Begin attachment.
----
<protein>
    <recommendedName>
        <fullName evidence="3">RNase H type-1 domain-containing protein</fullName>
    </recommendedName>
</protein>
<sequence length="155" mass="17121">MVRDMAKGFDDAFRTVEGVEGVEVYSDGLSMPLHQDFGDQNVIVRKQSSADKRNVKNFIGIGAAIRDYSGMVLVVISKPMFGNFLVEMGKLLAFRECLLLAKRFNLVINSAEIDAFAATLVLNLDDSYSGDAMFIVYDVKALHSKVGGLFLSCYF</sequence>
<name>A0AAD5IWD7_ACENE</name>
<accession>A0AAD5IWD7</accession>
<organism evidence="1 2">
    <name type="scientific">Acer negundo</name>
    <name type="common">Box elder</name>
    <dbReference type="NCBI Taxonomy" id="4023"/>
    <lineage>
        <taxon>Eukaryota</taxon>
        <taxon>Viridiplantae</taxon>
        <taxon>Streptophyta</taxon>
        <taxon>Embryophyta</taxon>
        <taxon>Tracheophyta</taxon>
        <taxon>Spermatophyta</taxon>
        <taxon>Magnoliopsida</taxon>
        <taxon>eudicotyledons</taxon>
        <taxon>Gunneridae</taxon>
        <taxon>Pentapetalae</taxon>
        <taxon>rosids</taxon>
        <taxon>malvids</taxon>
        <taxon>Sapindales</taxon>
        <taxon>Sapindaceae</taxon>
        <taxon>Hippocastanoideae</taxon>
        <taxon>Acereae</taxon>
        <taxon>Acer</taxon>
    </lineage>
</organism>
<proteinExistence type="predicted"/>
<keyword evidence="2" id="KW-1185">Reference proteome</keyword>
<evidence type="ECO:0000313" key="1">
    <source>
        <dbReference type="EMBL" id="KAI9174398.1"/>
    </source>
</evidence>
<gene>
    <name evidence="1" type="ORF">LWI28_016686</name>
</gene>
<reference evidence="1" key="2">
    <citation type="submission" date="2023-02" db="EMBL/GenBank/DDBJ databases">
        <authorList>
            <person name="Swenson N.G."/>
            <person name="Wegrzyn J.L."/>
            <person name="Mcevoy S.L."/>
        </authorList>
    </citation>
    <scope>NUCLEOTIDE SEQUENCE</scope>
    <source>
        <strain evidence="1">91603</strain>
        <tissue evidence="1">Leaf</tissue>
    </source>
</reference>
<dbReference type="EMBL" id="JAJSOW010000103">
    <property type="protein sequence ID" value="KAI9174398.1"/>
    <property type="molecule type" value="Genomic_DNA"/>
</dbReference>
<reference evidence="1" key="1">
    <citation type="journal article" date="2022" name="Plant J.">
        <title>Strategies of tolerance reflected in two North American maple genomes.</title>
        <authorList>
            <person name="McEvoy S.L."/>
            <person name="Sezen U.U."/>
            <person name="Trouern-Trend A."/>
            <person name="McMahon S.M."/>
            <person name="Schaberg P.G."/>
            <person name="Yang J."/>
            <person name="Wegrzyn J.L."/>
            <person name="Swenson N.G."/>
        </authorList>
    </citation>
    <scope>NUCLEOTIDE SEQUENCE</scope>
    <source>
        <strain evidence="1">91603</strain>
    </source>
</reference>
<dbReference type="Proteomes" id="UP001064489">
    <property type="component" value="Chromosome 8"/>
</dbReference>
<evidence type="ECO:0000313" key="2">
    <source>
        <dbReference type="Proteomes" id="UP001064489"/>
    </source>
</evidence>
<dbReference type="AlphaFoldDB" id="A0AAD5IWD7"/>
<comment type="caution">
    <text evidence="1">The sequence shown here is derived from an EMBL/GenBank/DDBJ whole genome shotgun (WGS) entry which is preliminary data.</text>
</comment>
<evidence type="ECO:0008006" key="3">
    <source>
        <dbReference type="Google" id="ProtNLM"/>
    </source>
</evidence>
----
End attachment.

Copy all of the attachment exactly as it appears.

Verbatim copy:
<protein>
    <recommendedName>
        <fullName evidence="3">RNase H type-1 domain-containing protein</fullName>
    </recommendedName>
</protein>
<sequence length="155" mass="17121">MVRDMAKGFDDAFRTVEGVEGVEVYSDGLSMPLHQDFGDQNVIVRKQSSADKRNVKNFIGIGAAIRDYSGMVLVVISKPMFGNFLVEMGKLLAFRECLLLAKRFNLVINSAEIDAFAATLVLNLDDSYSGDAMFIVYDVKALHSKVGGLFLSCYF</sequence>
<name>A0AAD5IWD7_ACENE</name>
<accession>A0AAD5IWD7</accession>
<organism evidence="1 2">
    <name type="scientific">Acer negundo</name>
    <name type="common">Box elder</name>
    <dbReference type="NCBI Taxonomy" id="4023"/>
    <lineage>
        <taxon>Eukaryota</taxon>
        <taxon>Viridiplantae</taxon>
        <taxon>Streptophyta</taxon>
        <taxon>Embryophyta</taxon>
        <taxon>Tracheophyta</taxon>
        <taxon>Spermatophyta</taxon>
        <taxon>Magnoliopsida</taxon>
        <taxon>eudicotyledons</taxon>
        <taxon>Gunneridae</taxon>
        <taxon>Pentapetalae</taxon>
        <taxon>rosids</taxon>
        <taxon>malvids</taxon>
        <taxon>Sapindales</taxon>
        <taxon>Sapindaceae</taxon>
        <taxon>Hippocastanoideae</taxon>
        <taxon>Acereae</taxon>
        <taxon>Acer</taxon>
    </lineage>
</organism>
<proteinExistence type="predicted"/>
<keyword evidence="2" id="KW-1185">Reference proteome</keyword>
<evidence type="ECO:0000313" key="1">
    <source>
        <dbReference type="EMBL" id="KAI9174398.1"/>
    </source>
</evidence>
<gene>
    <name evidence="1" type="ORF">LWI28_016686</name>
</gene>
<reference evidence="1" key="2">
    <citation type="submission" date="2023-02" db="EMBL/GenBank/DDBJ databases">
        <authorList>
            <person name="Swenson N.G."/>
            <person name="Wegrzyn J.L."/>
            <person name="Mcevoy S.L."/>
        </authorList>
    </citation>
    <scope>NUCLEOTIDE SEQUENCE</scope>
    <source>
        <strain evidence="1">91603</strain>
        <tissue evidence="1">Leaf</tissue>
    </source>
</reference>
<dbReference type="EMBL" id="JAJSOW010000103">
    <property type="protein sequence ID" value="KAI9174398.1"/>
    <property type="molecule type" value="Genomic_DNA"/>
</dbReference>
<reference evidence="1" key="1">
    <citation type="journal article" date="2022" name="Plant J.">
        <title>Strategies of tolerance reflected in two North American maple genomes.</title>
        <authorList>
            <person name="McEvoy S.L."/>
            <person name="Sezen U.U."/>
            <person name="Trouern-Trend A."/>
            <person name="McMahon S.M."/>
            <person name="Schaberg P.G."/>
            <person name="Yang J."/>
            <person name="Wegrzyn J.L."/>
            <person name="Swenson N.G."/>
        </authorList>
    </citation>
    <scope>NUCLEOTIDE SEQUENCE</scope>
    <source>
        <strain evidence="1">91603</strain>
    </source>
</reference>
<dbReference type="Proteomes" id="UP001064489">
    <property type="component" value="Chromosome 8"/>
</dbReference>
<evidence type="ECO:0000313" key="2">
    <source>
        <dbReference type="Proteomes" id="UP001064489"/>
    </source>
</evidence>
<dbReference type="AlphaFoldDB" id="A0AAD5IWD7"/>
<comment type="caution">
    <text evidence="1">The sequence shown here is derived from an EMBL/GenBank/DDBJ whole genome shotgun (WGS) entry which is preliminary data.</text>
</comment>
<evidence type="ECO:0008006" key="3">
    <source>
        <dbReference type="Google" id="ProtNLM"/>
    </source>
</evidence>